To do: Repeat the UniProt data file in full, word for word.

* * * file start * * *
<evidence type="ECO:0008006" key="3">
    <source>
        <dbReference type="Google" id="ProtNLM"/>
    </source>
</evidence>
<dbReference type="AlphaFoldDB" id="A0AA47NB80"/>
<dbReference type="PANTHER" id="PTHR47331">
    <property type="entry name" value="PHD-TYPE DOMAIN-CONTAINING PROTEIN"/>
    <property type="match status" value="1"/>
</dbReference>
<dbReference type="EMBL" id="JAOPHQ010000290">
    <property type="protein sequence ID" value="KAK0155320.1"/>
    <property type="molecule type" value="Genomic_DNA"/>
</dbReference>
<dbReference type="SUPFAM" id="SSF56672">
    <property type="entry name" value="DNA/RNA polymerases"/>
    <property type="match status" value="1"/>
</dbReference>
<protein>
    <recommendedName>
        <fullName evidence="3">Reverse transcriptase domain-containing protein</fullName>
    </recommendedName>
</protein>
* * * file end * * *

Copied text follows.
<evidence type="ECO:0008006" key="3">
    <source>
        <dbReference type="Google" id="ProtNLM"/>
    </source>
</evidence>
<dbReference type="AlphaFoldDB" id="A0AA47NB80"/>
<dbReference type="PANTHER" id="PTHR47331">
    <property type="entry name" value="PHD-TYPE DOMAIN-CONTAINING PROTEIN"/>
    <property type="match status" value="1"/>
</dbReference>
<dbReference type="EMBL" id="JAOPHQ010000290">
    <property type="protein sequence ID" value="KAK0155320.1"/>
    <property type="molecule type" value="Genomic_DNA"/>
</dbReference>
<dbReference type="SUPFAM" id="SSF56672">
    <property type="entry name" value="DNA/RNA polymerases"/>
    <property type="match status" value="1"/>
</dbReference>
<protein>
    <recommendedName>
        <fullName evidence="3">Reverse transcriptase domain-containing protein</fullName>
    </recommendedName>
</protein>